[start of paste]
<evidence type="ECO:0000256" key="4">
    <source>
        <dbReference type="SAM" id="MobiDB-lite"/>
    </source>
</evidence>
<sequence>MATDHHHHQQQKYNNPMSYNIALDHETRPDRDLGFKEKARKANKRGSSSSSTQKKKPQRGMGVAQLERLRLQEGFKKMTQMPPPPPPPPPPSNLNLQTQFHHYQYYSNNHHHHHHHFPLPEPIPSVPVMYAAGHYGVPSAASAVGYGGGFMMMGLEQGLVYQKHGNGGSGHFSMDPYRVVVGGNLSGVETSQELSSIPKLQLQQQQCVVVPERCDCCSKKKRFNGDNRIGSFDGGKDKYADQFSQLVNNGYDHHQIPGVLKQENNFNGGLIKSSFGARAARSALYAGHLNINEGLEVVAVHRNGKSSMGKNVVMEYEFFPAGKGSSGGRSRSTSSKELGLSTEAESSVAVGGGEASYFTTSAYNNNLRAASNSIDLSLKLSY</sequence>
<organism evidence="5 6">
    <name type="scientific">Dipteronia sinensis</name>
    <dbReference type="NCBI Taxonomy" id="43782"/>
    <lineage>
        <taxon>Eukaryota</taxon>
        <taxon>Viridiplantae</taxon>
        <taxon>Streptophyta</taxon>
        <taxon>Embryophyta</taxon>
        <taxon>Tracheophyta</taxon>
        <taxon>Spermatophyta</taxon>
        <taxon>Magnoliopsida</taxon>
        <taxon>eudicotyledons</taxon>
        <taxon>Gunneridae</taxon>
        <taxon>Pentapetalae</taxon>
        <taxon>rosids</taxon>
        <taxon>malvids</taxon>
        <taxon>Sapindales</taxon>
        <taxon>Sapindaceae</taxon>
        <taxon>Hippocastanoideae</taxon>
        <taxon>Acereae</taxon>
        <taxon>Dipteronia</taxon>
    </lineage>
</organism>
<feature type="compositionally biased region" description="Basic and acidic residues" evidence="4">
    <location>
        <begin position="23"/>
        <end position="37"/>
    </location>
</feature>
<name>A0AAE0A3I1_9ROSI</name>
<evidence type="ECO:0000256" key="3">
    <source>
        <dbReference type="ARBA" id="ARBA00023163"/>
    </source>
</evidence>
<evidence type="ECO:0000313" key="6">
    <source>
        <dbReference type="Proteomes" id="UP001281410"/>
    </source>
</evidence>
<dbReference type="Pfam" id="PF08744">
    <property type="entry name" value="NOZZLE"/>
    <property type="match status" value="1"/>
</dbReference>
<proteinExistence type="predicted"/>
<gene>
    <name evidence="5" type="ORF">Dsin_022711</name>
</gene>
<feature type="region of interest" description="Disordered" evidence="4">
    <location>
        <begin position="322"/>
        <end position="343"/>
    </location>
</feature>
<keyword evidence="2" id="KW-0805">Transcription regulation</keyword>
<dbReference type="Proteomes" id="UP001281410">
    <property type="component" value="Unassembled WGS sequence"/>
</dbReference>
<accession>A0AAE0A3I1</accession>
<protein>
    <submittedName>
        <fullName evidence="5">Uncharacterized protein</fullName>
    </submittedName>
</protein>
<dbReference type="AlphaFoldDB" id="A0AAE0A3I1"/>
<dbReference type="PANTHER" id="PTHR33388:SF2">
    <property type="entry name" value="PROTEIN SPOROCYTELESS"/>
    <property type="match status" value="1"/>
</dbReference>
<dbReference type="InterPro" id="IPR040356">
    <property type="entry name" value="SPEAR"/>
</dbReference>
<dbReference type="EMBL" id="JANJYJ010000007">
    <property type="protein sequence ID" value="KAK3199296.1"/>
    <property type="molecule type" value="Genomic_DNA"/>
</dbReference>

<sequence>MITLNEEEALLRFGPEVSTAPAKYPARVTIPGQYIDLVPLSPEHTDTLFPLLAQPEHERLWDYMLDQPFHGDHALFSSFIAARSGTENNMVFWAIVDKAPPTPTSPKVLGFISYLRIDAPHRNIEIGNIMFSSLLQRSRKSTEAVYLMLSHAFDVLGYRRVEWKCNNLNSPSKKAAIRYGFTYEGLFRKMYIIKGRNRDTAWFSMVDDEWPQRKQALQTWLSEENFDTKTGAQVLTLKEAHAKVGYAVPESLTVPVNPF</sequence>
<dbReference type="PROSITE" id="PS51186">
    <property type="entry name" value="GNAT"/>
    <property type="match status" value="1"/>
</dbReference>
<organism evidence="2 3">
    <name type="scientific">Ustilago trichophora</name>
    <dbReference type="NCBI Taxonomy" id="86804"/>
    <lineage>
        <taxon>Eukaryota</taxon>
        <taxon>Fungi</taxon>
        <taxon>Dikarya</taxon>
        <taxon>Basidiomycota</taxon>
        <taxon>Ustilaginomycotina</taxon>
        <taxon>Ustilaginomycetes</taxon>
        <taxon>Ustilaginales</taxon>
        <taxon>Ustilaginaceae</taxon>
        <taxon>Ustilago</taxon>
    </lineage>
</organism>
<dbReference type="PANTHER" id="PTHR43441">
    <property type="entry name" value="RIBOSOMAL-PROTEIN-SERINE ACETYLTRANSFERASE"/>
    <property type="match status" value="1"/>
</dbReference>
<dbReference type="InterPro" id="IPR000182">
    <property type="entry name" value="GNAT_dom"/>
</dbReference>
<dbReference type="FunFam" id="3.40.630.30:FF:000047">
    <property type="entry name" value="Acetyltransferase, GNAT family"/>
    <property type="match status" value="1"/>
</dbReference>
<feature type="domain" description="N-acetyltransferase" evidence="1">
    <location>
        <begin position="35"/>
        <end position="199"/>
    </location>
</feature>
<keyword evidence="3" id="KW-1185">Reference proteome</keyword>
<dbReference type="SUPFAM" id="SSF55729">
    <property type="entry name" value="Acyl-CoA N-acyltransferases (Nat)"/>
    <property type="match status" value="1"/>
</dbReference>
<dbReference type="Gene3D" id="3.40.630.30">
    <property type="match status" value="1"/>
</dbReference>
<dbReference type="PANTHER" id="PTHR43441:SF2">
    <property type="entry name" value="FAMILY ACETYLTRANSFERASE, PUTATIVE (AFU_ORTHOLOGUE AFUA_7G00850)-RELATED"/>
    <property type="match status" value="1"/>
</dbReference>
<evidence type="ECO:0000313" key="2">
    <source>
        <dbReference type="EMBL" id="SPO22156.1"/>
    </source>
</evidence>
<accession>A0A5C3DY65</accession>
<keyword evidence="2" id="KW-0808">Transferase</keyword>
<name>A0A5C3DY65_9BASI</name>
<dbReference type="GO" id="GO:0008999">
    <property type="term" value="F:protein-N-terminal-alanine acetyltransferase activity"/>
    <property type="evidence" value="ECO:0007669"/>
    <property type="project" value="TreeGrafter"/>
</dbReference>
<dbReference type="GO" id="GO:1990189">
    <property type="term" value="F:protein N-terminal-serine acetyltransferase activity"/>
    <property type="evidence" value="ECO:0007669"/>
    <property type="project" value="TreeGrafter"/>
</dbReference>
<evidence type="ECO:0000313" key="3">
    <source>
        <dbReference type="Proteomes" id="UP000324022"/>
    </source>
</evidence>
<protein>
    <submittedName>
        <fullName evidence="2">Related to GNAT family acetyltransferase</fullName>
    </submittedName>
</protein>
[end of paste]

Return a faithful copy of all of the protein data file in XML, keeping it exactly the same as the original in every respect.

<evidence type="ECO:0000256" key="4">
    <source>
        <dbReference type="SAM" id="MobiDB-lite"/>
    </source>
</evidence>
<sequence>MATDHHHHQQQKYNNPMSYNIALDHETRPDRDLGFKEKARKANKRGSSSSSTQKKKPQRGMGVAQLERLRLQEGFKKMTQMPPPPPPPPPPSNLNLQTQFHHYQYYSNNHHHHHHHFPLPEPIPSVPVMYAAGHYGVPSAASAVGYGGGFMMMGLEQGLVYQKHGNGGSGHFSMDPYRVVVGGNLSGVETSQELSSIPKLQLQQQQCVVVPERCDCCSKKKRFNGDNRIGSFDGGKDKYADQFSQLVNNGYDHHQIPGVLKQENNFNGGLIKSSFGARAARSALYAGHLNINEGLEVVAVHRNGKSSMGKNVVMEYEFFPAGKGSSGGRSRSTSSKELGLSTEAESSVAVGGGEASYFTTSAYNNNLRAASNSIDLSLKLSY</sequence>
<organism evidence="5 6">
    <name type="scientific">Dipteronia sinensis</name>
    <dbReference type="NCBI Taxonomy" id="43782"/>
    <lineage>
        <taxon>Eukaryota</taxon>
        <taxon>Viridiplantae</taxon>
        <taxon>Streptophyta</taxon>
        <taxon>Embryophyta</taxon>
        <taxon>Tracheophyta</taxon>
        <taxon>Spermatophyta</taxon>
        <taxon>Magnoliopsida</taxon>
        <taxon>eudicotyledons</taxon>
        <taxon>Gunneridae</taxon>
        <taxon>Pentapetalae</taxon>
        <taxon>rosids</taxon>
        <taxon>malvids</taxon>
        <taxon>Sapindales</taxon>
        <taxon>Sapindaceae</taxon>
        <taxon>Hippocastanoideae</taxon>
        <taxon>Acereae</taxon>
        <taxon>Dipteronia</taxon>
    </lineage>
</organism>
<feature type="compositionally biased region" description="Basic and acidic residues" evidence="4">
    <location>
        <begin position="23"/>
        <end position="37"/>
    </location>
</feature>
<name>A0AAE0A3I1_9ROSI</name>
<evidence type="ECO:0000256" key="3">
    <source>
        <dbReference type="ARBA" id="ARBA00023163"/>
    </source>
</evidence>
<evidence type="ECO:0000313" key="6">
    <source>
        <dbReference type="Proteomes" id="UP001281410"/>
    </source>
</evidence>
<dbReference type="Pfam" id="PF08744">
    <property type="entry name" value="NOZZLE"/>
    <property type="match status" value="1"/>
</dbReference>
<proteinExistence type="predicted"/>
<gene>
    <name evidence="5" type="ORF">Dsin_022711</name>
</gene>
<feature type="region of interest" description="Disordered" evidence="4">
    <location>
        <begin position="322"/>
        <end position="343"/>
    </location>
</feature>
<keyword evidence="2" id="KW-0805">Transcription regulation</keyword>
<dbReference type="Proteomes" id="UP001281410">
    <property type="component" value="Unassembled WGS sequence"/>
</dbReference>
<accession>A0AAE0A3I1</accession>
<protein>
    <submittedName>
        <fullName evidence="5">Uncharacterized protein</fullName>
    </submittedName>
</protein>
<dbReference type="AlphaFoldDB" id="A0AAE0A3I1"/>
<dbReference type="PANTHER" id="PTHR33388:SF2">
    <property type="entry name" value="PROTEIN SPOROCYTELESS"/>
    <property type="match status" value="1"/>
</dbReference>
<dbReference type="InterPro" id="IPR040356">
    <property type="entry name" value="SPEAR"/>
</dbReference>
<dbReference type="EMBL" id="JANJYJ010000007">
    <property type="protein sequence ID" value="KAK3199296.1"/>
    <property type="molecule type" value="Genomic_DNA"/>
</dbReference>

<sequence>MITLNEEEALLRFGPEVSTAPAKYPARVTIPGQYIDLVPLSPEHTDTLFPLLAQPEHERLWDYMLDQPFHGDHALFSSFIAARSGTENNMVFWAIVDKAPPTPTSPKVLGFISYLRIDAPHRNIEIGNIMFSSLLQRSRKSTEAVYLMLSHAFDVLGYRRVEWKCNNLNSPSKKAAIRYGFTYEGLFRKMYIIKGRNRDTAWFSMVDDEWPQRKQALQTWLSEENFDTKTGAQVLTLKEAHAKVGYAVPESLTVPVNPF</sequence>
<dbReference type="PROSITE" id="PS51186">
    <property type="entry name" value="GNAT"/>
    <property type="match status" value="1"/>
</dbReference>
<organism evidence="2 3">
    <name type="scientific">Ustilago trichophora</name>
    <dbReference type="NCBI Taxonomy" id="86804"/>
    <lineage>
        <taxon>Eukaryota</taxon>
        <taxon>Fungi</taxon>
        <taxon>Dikarya</taxon>
        <taxon>Basidiomycota</taxon>
        <taxon>Ustilaginomycotina</taxon>
        <taxon>Ustilaginomycetes</taxon>
        <taxon>Ustilaginales</taxon>
        <taxon>Ustilaginaceae</taxon>
        <taxon>Ustilago</taxon>
    </lineage>
</organism>
<dbReference type="PANTHER" id="PTHR43441">
    <property type="entry name" value="RIBOSOMAL-PROTEIN-SERINE ACETYLTRANSFERASE"/>
    <property type="match status" value="1"/>
</dbReference>
<dbReference type="InterPro" id="IPR000182">
    <property type="entry name" value="GNAT_dom"/>
</dbReference>
<dbReference type="FunFam" id="3.40.630.30:FF:000047">
    <property type="entry name" value="Acetyltransferase, GNAT family"/>
    <property type="match status" value="1"/>
</dbReference>
<feature type="domain" description="N-acetyltransferase" evidence="1">
    <location>
        <begin position="35"/>
        <end position="199"/>
    </location>
</feature>
<keyword evidence="3" id="KW-1185">Reference proteome</keyword>
<dbReference type="SUPFAM" id="SSF55729">
    <property type="entry name" value="Acyl-CoA N-acyltransferases (Nat)"/>
    <property type="match status" value="1"/>
</dbReference>
<dbReference type="Gene3D" id="3.40.630.30">
    <property type="match status" value="1"/>
</dbReference>
<dbReference type="PANTHER" id="PTHR43441:SF2">
    <property type="entry name" value="FAMILY ACETYLTRANSFERASE, PUTATIVE (AFU_ORTHOLOGUE AFUA_7G00850)-RELATED"/>
    <property type="match status" value="1"/>
</dbReference>
<evidence type="ECO:0000313" key="2">
    <source>
        <dbReference type="EMBL" id="SPO22156.1"/>
    </source>
</evidence>
<accession>A0A5C3DY65</accession>
<keyword evidence="2" id="KW-0808">Transferase</keyword>
<name>A0A5C3DY65_9BASI</name>
<dbReference type="GO" id="GO:0008999">
    <property type="term" value="F:protein-N-terminal-alanine acetyltransferase activity"/>
    <property type="evidence" value="ECO:0007669"/>
    <property type="project" value="TreeGrafter"/>
</dbReference>
<dbReference type="GO" id="GO:1990189">
    <property type="term" value="F:protein N-terminal-serine acetyltransferase activity"/>
    <property type="evidence" value="ECO:0007669"/>
    <property type="project" value="TreeGrafter"/>
</dbReference>
<evidence type="ECO:0000313" key="3">
    <source>
        <dbReference type="Proteomes" id="UP000324022"/>
    </source>
</evidence>
<protein>
    <submittedName>
        <fullName evidence="2">Related to GNAT family acetyltransferase</fullName>
    </submittedName>
</protein>